A Vivaldi Festival

One of two angels by Armstrong

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Thursday, March 3, 2011, 8:00 PM

Conductor Dennis Keene leads the Voices of Ascension in a chorus and orchestra program
of popular and rarely performed works by the master of the Venetian Baroque, Antonio
Vivaldi. The color and pageantry of 18th Century Venice will be in full display
with this program. Antonio Vivaldi, nicknamed “Il prete rosso” (“the red-headed
priest,”) lived his entire life amidst the splendor of the churches, palazzo, and
canals of this wondrous city; and the color and atmosphere of Venice are perfectly
depicted in his music.

As popular as Vivaldi’s works are today, his wonderful choral pieces are seldom
performed, especially by professional ensembles – with one exception, the Gloria,
RV589. But he composed two Glorias, and it is the other one – the Introduction and
Gloria, RV588, that we will perform this year. With its delightful solos and duets,
and splendid choruses, the work is every bit as fine as the more famous setting,
and yet, it is hardly ever performed. The infectiously happy Laetatus sum and Magnificat
(arguably his single finest choral work) are likewise seldom heard.

As an extra musical bonus, they will add Vivaldi’s famous double Trumpet Concerto
with two of this country’s finest players. Soloists are sopranos Elizabeth Baber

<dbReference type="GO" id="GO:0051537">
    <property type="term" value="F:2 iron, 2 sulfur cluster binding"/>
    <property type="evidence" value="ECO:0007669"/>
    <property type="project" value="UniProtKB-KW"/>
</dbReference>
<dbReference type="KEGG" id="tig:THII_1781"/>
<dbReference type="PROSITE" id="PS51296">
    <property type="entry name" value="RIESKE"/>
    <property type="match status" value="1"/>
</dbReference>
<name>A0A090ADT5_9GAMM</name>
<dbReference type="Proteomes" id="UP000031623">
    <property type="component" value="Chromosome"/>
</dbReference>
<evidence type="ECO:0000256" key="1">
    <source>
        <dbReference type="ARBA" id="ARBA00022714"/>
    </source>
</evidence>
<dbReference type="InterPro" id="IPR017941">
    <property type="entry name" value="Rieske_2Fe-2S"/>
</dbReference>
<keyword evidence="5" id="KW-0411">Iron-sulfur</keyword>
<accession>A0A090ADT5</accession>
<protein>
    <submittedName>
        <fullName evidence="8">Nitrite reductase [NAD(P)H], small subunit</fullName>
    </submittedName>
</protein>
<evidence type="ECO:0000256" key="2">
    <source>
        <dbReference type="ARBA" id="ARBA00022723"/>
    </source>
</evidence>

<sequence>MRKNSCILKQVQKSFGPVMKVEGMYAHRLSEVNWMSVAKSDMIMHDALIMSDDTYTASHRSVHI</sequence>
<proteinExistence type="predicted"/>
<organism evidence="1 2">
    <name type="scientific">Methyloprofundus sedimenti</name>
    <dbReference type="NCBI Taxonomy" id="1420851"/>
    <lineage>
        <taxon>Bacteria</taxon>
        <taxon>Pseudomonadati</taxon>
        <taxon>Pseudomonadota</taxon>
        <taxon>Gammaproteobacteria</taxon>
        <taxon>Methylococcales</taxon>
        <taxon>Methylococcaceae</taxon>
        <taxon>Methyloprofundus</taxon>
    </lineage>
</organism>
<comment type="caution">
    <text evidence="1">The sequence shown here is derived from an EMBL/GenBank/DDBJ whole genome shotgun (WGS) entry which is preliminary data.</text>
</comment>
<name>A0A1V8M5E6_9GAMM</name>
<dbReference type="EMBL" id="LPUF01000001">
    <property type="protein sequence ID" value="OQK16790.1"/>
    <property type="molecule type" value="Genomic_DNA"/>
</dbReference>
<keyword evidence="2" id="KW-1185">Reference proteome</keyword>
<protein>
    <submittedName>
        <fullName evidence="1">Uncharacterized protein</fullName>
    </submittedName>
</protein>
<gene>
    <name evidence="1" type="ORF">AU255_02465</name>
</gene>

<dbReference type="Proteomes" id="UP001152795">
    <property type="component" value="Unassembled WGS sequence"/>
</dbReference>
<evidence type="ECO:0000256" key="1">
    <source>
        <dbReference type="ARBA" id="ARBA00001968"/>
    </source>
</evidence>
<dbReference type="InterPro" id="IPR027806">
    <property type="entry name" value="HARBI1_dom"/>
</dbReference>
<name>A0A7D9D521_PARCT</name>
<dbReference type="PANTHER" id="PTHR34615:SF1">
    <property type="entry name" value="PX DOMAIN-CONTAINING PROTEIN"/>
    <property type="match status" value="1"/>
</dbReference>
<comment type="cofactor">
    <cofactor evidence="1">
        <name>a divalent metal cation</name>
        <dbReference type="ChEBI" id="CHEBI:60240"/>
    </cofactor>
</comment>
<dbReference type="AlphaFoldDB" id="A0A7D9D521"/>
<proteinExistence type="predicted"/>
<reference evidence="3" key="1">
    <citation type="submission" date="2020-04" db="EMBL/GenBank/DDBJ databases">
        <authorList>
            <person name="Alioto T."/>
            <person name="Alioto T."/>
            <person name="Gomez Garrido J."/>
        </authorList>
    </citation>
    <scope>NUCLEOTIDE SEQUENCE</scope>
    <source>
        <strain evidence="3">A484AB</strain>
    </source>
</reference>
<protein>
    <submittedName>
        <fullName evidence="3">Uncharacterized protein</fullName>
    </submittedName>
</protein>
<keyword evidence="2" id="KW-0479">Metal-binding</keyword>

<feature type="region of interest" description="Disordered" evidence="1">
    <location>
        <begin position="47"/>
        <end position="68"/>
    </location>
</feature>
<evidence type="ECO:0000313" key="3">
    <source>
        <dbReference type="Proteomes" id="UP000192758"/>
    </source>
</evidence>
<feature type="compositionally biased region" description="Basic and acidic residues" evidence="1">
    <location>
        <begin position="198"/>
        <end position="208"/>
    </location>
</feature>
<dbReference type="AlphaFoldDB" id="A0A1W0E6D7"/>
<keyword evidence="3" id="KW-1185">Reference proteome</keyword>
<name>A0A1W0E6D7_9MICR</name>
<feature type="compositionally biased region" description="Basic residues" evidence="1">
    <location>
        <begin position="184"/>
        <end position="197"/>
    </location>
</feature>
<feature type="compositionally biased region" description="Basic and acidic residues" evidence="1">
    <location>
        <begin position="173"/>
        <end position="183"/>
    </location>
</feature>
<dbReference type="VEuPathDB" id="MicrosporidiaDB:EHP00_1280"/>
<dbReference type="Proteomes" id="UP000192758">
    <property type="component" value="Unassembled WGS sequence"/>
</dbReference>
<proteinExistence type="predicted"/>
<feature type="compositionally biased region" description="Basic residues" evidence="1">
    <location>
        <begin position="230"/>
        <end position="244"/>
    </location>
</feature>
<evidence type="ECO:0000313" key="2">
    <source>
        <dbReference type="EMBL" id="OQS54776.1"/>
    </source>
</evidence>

and Martha Cluver, mezzo-soprano Sylvie Jensen, tenor Drew Martin, and trumpeters
Kevin Cobb and Thomas Hoyt.

Tickets: $60, $40, $25, $10; half-price for students at the door.

For Voices of Ascension tickets and information, visit: Voices of Ascension or call the box office at (212) 358-7060.

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Parish News:
February 5

This week: The rector shares a poem reflecting on part of Jesus’ Sermon on the Mount as relayed in Matthew: “You are the salt of the earth; but if salt has lost its taste, how can its saltiness be restored? It is no longer good for anything, but is thrown out and trampled under foot. You are the light of the world. A city built on a hill cannot be hid. No one after lighting a lamp puts it under the bushel basket, but on the lampstand, and it gives light to all in the house.”

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